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Italy resists pressure from soccer clubs
Last Updated(Beijing Time):2007-02-07 15:40

Italy's interior minister said he would resist pressure from soccer clubs and not reopen stadiums to the public until he could ensure safety, days after a police officer died in rioting at a Serie A match in Sicily.

Italian Interior Minister Giuliano Amato stresses a point during his message at the Lower Chamber of the Italian Parliament in Rome, Tuesday, Feb. 6, 2007. Amato vowed Tuesday to resist what he said was pressure from soccer clubs and to ensure safety in and outside stadiums, days after a police officer died in rioting at a top match in Sicily. [AP]
Ensuring public safety "is more important than economic interests that demand that the show go on as if nothing happened," Giuliano Amato said Tuesday in parliament.

The rioting Friday at Catania halted all league games last weekend, and officials have threatened to extend the suspension. A decision on when to resume play would be made Wednesday, the Italian soccer federation said.

Play could resume this weekend, reports said, but according to emergency security measures agreed upon by government and soccer officials, many games might be held behind closed doors in stadiums that don't meet security requirements.

Club officials from Serie A and B clubs met Tuesday for informal talks in Rome and said they wanted to resume play this weekend ?? with spectators.

"We'd like this closed-doors measure to be eliminated," Palermo President Maurizio Zamparini said after the meeting.

"We want the government to listen to us," Zamparini added. "We will give all the guarantees so that order can be ensured, but we can't play behind closed doors."

Cabinet ministers and soccer officials held an emergency meeting Monday to outline tough measures in response to Friday's violence at an all-Sicilian match between Palermo and Catania. The measures include barring soccer fans from stadiums where security requirements are not met, and barring clubs from selling blocks of tickets to visiting fans to control who enters the stadium.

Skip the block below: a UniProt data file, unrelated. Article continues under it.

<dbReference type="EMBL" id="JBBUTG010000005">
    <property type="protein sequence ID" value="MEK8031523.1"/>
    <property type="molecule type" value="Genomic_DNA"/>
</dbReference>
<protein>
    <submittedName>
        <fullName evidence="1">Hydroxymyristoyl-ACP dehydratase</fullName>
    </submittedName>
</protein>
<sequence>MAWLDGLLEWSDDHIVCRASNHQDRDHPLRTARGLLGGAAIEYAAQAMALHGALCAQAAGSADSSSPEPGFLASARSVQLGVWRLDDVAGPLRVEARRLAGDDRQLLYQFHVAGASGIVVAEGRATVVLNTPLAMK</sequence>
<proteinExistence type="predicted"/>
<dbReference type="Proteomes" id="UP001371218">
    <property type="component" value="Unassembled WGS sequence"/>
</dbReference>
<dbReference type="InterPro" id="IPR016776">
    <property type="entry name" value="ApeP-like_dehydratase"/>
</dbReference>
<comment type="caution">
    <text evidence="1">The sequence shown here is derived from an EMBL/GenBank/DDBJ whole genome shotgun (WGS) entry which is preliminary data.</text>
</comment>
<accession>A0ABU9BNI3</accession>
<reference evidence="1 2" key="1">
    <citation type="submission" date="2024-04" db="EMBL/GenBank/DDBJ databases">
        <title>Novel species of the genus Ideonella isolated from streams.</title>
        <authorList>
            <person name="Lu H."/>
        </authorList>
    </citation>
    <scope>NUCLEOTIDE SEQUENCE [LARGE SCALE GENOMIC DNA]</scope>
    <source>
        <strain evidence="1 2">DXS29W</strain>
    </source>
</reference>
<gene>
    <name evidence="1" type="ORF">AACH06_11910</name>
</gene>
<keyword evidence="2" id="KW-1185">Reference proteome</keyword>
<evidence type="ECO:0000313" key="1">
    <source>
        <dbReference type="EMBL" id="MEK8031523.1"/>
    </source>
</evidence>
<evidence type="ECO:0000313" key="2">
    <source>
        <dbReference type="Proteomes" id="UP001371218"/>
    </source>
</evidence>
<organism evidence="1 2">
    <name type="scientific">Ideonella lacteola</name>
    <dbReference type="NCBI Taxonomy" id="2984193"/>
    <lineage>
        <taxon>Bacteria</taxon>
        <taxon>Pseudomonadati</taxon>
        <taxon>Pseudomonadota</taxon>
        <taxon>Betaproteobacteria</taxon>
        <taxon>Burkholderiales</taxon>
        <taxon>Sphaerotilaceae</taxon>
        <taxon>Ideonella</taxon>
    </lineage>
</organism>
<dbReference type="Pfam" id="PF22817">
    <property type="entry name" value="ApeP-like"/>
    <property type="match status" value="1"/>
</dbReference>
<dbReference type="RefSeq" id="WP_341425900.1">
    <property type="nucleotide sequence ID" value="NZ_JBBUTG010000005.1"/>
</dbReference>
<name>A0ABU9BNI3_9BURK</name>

Cardinal Tarcisio Bertone, the Vatican's No. 2 official, weighed in on the debate, urging the government to do more. "The measures are right but insufficient," he was quoted as saying by news agency ANSA.

The measures will be presented for approval at a Cabinet meeting on Wednesday.

"There's no doubt that from that world (of soccer) pressure will come that the show must go on, that soccer is a big deal," Amato said in an address to the Chamber of Deputies. "We have a duty, before our law enforcement officials and our citizens, to resist these pressures."

Amato's comments appeared to be a response to soccer league president Antonio Matarrese, whose remarks that soccer should not be halted outraged many.

"We are saddened, but the show must go on," Matarrese told an Italian radio station, in comments picked up by La Repubblica on Monday. "Unfortunately, deaths ... are part of this huge movement, which law enforcement officials still can't control."

Matarrese later said he had been misunderstood and had not intended to sound as though he was taking the violence lightly. But on Tuesday, some called for his resignation.

Amato also told lawmakers that 34 people were arrested following the rioting, including 11 minors. None was believed to be responsible for the death of 38-year-old officer Filippo Raciti, but they were suspected of violence against public officials and vandalism.

Among those arrested was a stadium custodian accused of letting violent fans in without tickets, reports said. The custodian's home inside the stadium complex was reportedly full of clubs and anti-police banners.

Amato said that, between the start of the season in the autumn and January, the number of police officers injured at soccer matches rose to 228 from 158 from the same span last year. The number of people arrested rose by almost 20 to 136 in the same span.

The minister said that a package of measures put in place by his predecessor was not properly implemented, and took clubs to task for failing to meet the security requirements. He said stadiums found ways around implementing the regulations.

"We are faced with a clear will to avoid these (requirements)," Amato said.

In Italy, stadiums typically belong to cities and are rented out to clubs, which are often reluctant to invest in security requirements.

According to a report published Monday in Italian sports daily Gazzetta dello Sport, only four stadiums used by Serie A clubs ?? in Rome, Turin, Siena and Palermo ?? satisfy safety norms. Officials were drawing a list of safe stadiums ahead of Wednesday's meeting.

Milan's San Siro stadium is reportedly not among the group, but AC Milan vice-president Adriano Galliani expressed confidence that the stadium, considered one of Europe's finest, would meet all the necessary requirements.

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